Social network sites, fear of missing out, and psychosocial correlates



The use of Social Network Sites (SNSs) has grown to become a ubiquitous aspect of daily life in developed countries throughout the world. This rise of social media has resulted in increased public concern regarding the way in which individuals engage with SNSs, and the consequences of frequent SNS use. The Fear of Missing Out (FoMO) is an example of a social psychological phenomenon which has recently received attention as a significant factor associated with experiences of SNS engagement. The following study sought to contribute to developing understandings of SNS use and FoMO. This was achieved by assessing the extent to which FoMO mediated the relationships between SNS engagement and four other psychosocial factors (psychological need satisfaction, social capital, public self-consciousness, and public self-monitoring). Quantitative data were collected from a student volunteer sample of 218 New Zealand SNS users and analysed using a series of regression analyses. Relationships between each of the assessed psychosocial variables and rates of SNS engagement were found to be mediated by FoMO. The findings of this study support the view that FoMO plays an important role in understanding the range of complex and interrelated psychosocial factors relating to rates of SNS engagement.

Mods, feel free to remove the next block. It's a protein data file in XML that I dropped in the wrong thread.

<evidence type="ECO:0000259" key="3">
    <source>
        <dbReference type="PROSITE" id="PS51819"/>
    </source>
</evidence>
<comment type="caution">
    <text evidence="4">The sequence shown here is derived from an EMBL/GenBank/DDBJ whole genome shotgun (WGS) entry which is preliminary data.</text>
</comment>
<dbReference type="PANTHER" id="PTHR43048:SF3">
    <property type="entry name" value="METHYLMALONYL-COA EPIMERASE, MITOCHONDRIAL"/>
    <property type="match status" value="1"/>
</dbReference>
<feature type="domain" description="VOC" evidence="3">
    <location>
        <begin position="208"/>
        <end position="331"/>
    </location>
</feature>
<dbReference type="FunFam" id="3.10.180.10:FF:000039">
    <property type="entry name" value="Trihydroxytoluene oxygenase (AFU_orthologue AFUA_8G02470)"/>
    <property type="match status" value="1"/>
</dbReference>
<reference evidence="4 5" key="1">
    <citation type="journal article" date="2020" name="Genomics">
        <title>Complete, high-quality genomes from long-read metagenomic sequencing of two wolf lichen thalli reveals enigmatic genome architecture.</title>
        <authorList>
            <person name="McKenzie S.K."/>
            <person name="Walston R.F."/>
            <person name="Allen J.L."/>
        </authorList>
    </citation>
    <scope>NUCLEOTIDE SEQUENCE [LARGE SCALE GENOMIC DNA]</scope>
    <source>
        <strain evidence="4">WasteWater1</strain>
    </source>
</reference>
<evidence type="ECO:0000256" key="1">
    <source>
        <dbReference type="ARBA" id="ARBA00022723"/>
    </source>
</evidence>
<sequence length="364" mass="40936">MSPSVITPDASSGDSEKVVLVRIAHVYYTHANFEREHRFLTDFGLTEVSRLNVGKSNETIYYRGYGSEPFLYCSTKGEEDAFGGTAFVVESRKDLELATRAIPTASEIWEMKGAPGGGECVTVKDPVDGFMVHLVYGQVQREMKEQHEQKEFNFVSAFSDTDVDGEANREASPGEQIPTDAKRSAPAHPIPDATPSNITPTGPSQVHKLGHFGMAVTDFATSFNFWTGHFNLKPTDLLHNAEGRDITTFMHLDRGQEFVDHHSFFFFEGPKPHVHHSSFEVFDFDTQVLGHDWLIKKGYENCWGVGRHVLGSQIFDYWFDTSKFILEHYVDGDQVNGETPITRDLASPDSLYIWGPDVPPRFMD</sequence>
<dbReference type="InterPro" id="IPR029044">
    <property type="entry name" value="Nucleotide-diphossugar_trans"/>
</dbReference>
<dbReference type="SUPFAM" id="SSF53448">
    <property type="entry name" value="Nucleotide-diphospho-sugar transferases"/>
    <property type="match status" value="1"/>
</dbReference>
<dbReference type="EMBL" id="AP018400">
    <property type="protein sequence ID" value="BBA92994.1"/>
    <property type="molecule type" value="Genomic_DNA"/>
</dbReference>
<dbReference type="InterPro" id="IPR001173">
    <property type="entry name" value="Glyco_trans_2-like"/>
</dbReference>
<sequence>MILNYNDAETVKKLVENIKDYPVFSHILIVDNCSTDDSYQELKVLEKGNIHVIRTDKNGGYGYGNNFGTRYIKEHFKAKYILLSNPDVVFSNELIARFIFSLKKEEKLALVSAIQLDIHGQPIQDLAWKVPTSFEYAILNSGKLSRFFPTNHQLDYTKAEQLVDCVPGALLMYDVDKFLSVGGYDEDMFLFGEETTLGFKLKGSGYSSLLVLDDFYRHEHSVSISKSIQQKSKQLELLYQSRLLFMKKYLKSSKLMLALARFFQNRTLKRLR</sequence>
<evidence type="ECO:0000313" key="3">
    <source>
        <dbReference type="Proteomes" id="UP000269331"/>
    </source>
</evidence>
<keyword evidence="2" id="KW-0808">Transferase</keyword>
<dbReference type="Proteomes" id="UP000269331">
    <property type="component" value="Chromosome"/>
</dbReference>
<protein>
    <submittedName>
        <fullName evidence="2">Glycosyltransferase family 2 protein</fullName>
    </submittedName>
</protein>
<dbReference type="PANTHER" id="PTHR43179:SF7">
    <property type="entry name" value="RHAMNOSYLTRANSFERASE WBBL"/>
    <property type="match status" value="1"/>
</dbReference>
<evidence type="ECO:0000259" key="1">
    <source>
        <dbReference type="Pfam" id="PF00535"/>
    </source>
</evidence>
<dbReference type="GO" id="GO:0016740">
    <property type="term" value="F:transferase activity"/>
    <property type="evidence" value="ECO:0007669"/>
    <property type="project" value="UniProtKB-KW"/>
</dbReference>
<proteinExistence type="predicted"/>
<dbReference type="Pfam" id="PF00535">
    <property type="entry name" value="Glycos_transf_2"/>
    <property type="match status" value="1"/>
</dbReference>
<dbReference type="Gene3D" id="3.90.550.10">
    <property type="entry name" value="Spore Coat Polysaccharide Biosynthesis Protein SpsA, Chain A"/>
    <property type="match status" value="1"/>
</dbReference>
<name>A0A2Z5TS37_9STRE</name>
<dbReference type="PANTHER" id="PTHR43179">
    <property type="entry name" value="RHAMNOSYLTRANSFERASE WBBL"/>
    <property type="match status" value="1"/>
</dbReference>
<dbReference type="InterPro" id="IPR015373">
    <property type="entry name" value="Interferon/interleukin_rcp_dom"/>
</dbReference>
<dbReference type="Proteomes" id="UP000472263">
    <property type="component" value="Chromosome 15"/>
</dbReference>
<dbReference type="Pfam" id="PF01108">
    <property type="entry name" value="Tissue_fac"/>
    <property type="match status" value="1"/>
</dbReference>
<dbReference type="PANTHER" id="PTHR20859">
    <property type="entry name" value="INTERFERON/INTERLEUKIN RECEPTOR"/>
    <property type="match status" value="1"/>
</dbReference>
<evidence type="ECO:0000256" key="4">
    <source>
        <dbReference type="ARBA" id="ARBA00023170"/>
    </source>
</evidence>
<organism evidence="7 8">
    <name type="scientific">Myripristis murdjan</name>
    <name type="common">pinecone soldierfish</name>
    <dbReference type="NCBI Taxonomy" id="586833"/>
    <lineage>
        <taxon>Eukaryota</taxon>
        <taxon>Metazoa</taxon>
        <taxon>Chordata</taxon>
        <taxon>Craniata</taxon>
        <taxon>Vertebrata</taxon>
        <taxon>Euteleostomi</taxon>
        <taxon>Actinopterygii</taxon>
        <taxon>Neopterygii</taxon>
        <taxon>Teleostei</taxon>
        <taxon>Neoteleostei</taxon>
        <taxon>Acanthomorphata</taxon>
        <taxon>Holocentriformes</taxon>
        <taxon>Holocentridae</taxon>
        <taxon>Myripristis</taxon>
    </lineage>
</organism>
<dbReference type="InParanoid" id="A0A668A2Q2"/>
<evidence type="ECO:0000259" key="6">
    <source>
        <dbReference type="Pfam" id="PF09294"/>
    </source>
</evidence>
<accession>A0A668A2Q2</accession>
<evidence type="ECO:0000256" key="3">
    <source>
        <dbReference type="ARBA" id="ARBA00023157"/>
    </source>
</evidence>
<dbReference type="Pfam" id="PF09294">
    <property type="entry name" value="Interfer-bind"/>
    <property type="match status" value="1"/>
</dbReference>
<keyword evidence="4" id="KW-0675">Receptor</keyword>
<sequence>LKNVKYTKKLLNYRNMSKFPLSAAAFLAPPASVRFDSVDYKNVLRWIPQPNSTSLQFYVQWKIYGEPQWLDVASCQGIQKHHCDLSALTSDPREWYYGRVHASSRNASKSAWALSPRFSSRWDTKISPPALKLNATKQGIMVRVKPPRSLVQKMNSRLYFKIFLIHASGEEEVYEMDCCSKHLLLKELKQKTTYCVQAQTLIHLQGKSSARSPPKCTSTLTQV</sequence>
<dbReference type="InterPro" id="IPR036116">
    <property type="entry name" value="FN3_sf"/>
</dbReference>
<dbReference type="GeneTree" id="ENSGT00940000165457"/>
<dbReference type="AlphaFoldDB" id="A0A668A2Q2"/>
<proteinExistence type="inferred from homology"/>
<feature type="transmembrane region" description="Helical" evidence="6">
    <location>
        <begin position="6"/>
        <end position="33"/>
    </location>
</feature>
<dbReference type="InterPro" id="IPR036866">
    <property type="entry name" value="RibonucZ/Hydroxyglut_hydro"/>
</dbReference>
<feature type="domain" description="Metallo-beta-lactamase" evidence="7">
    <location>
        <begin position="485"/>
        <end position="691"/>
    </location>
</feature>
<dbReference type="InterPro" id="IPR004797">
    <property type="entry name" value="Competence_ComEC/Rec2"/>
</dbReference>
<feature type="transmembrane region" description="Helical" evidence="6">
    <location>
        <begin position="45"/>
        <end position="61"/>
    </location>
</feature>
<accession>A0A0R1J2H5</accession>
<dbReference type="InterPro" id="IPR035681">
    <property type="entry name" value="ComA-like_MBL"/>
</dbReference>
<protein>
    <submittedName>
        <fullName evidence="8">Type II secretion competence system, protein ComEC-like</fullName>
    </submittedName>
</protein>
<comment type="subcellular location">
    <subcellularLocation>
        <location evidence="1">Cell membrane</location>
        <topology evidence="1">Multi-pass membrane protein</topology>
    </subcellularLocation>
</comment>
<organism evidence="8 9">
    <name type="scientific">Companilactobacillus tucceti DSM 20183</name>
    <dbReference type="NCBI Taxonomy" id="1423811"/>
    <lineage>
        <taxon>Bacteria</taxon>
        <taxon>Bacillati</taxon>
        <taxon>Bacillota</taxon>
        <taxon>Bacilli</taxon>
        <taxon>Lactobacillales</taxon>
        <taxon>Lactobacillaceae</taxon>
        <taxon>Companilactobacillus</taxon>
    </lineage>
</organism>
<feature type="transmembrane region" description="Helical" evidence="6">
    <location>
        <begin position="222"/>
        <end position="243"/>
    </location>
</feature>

SNS; FoMO; social capital; psychological need satisfaction; public self-monitoring; public self-consciousness
Author biographies

Ben Classen

Auckland University of Technology

Jay K. Wood

Auckland University of Technology

Patsi Davies

Auckland University of Technology


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